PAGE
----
• Sarah Hunter

Mod Cabin Quilt

I couldn't be more excited about this quilt pattern! Why? I'm so glad you asked! One of my favorite quilt blocks is the Log Cabin or any variation of it. I wanted to make one, great big log cabin block instead of a bunch of individual blocks. Enter the idea for Mod Cabin.


A bright modern quilt in blue pink green yellow in a log cabin design
If you look closely you can see raindrops on the quilt. Nothing like taking photos in the rain!

First, I must admit to you something that is really awkward for a quilter to say...

The front page of the Mod Cabin quilt pattern

I don't like piecing. I know, that's bad. Unfortunately, I'm one of those people who's focused on the final destination and not the journey. I also have a ridiculously short attention span. Puppies can focus longer than I can.


Besides being easily distracted, I'm also the world's slowest sewist. So I set out to create a quilt design that could be made faster than the rate at which I get bored.



This was the first prototype for the pattern.

I came up with this prototype and started writing the pattern, but something was nagging at me. The large rectangle in the bottom felt like it was missing something. A few days into the writing process, I accidentally (and miraculously) stumbled upon a photo on Instagram of another quilt that was really similar in scale and design.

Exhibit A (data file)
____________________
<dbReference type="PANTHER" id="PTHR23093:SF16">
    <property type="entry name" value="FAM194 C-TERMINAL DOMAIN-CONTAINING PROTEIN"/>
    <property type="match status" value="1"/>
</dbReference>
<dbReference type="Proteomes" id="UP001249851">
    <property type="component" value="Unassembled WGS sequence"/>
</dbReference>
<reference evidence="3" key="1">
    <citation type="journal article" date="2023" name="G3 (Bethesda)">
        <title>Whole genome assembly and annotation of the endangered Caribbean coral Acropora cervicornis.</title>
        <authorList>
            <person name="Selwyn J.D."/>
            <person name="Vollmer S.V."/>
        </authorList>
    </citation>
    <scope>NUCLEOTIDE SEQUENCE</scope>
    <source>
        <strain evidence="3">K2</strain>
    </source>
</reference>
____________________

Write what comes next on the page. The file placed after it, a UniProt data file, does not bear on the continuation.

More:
This happens A LOT in quilt design. It's inevitable that the idea you thought was so original has been done by someone, somewhere already. This is especially true when using traditional quilt blocks, like the Log Cabin, as part of your design.

I panicked and hit the pause button on the pattern. I shared my conundrum with my friend Jamie, at Sew Brainy Designs. She talked me off the ledge and offered some ideas on how to tweak the pattern to clearly differentiate it from the other quilt I had seen. Even better, she helped me address that rectangle that was bothering me. It takes a village, y'all!



After regrouping, I made my second prototype in a matter of a couple hours, from pressing and cutting to finishing the quilt top (above). This version used just four colors, which I found my inspiration for on a Pinterest color story (below). (side note: If you like to collect photos for quilt inspiration, feel free to pin to your heart's content from my Pinterest account!)


When I did a computer generated mockup of a two color version in navy and white, I knew I was onto something. Between the speed at which this pattern came together and the versatility of the design, I knew it would appeal to new and experienced quilters alike. I decided I would include multiple versions of the pattern, including a chart that you could use to fully customize the design using as many or as few colors as desired!



For such a simple quilt, the math was horrendous. I wanted the quilt to look exactly the same no matter which size was made, which required some serious number crunching to scale up each row in proportion to the others. Multiply five sizes by four (including the custom option) versions and the result is : "OMG what was I thinking?!"